Now, I think the seating density on SYD-LHR will be even lower than PER-LHR. First, they might add F class seats. Then, all the news about a possible gym onboard hints at QF not intending on going sardine can mode here. I wouldn’t be surprised if this plane ends up having 260-270 seats maximum.
It will be more premium heavy than PER-LHR for sure.
This is bang on the money. I think a number around 260 is what we are looking at for either aircraft.
It's interesting to ponder about F though. QF's A380s that fly from SYD/MEL to LHR/LAX have F of course. But these planes don't do Asian routes in between. If QF is really serious about the Sunrise aircraft also doing shorter flights, will it make sense to configure the plane with F? On the other hand, LHR and JFK would both have some demand for F, it also doesn't make sense to leave that money on the table.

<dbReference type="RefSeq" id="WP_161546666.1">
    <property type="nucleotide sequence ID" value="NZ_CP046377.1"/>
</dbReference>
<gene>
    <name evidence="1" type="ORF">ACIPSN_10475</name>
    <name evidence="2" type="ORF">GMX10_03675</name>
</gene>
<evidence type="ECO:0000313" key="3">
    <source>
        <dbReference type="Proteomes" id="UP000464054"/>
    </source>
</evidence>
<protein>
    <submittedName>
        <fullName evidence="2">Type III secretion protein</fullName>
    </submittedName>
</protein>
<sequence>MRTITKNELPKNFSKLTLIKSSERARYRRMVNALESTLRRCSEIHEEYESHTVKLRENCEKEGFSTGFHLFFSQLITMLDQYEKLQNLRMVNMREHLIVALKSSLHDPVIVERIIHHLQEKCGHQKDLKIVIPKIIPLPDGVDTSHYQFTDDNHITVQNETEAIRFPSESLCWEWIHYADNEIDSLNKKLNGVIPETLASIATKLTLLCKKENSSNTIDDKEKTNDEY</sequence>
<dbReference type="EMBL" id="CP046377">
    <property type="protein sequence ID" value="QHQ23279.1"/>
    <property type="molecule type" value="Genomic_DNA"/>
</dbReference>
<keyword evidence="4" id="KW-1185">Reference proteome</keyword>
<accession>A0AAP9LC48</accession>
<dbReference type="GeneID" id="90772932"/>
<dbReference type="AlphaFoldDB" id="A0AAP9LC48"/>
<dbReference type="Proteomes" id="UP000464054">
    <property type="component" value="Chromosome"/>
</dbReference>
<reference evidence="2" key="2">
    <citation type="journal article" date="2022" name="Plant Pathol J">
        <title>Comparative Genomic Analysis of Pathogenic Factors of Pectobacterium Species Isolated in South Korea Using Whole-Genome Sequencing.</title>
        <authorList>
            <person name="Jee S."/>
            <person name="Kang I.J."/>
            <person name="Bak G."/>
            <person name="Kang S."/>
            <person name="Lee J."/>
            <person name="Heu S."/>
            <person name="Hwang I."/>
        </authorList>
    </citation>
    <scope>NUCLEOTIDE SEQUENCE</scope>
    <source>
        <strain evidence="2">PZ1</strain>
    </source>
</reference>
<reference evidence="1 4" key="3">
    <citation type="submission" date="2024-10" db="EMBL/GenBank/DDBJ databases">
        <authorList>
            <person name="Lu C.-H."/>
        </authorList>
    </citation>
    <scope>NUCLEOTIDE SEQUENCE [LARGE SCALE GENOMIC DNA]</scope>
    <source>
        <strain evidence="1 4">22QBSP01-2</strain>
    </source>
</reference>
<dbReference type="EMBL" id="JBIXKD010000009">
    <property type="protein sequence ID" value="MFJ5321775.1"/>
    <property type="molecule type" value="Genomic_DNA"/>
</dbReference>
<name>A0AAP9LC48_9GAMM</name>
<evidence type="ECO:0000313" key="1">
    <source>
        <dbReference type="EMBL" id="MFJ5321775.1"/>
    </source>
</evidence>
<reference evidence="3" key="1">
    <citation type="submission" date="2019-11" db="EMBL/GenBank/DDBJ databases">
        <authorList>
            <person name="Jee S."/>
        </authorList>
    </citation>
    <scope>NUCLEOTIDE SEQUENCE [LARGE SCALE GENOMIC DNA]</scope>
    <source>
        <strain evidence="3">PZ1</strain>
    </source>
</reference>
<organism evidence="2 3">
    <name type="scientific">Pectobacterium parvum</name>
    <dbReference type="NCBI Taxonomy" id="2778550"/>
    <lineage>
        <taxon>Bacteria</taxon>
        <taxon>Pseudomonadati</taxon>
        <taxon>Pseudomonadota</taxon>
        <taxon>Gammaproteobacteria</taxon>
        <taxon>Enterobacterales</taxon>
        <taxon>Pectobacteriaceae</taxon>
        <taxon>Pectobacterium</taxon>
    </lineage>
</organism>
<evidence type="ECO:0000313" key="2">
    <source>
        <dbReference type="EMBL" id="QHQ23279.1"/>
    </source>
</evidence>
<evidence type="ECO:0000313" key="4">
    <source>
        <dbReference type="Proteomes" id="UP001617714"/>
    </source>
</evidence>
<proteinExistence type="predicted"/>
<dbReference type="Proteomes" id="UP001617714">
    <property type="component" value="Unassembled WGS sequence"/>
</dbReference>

I personally think whichever aircraft is chosen will be configured in ULH mode, and won't do any shorter distances regularly. I think QF just wants to know that should the whole Sunrise project fail, they can reconfigure the airplane and it can do shorter distances economically then.
Zeke also pointed out an interesting thought that I think hasn't been explored fully. What about QF operating LHR-JFK to increase aircraft utilisation? Sure it's a very overcrowded market, but we're talking about one or two flights a day, which would be almost negligible capacity in the grand scheme of transatlantic flying. And I'd say QF probably has enough loyal customers and nostalgic Aussie expats living in London and New York that might just make that flight viable.
If they have the rights to fly, and they already have crew bases in both locations, and it would help with aircraft utilisation, then why not?
Or is that LHR-JFK the shorter flight that AJ mentioned the Sunrise aircraft should do?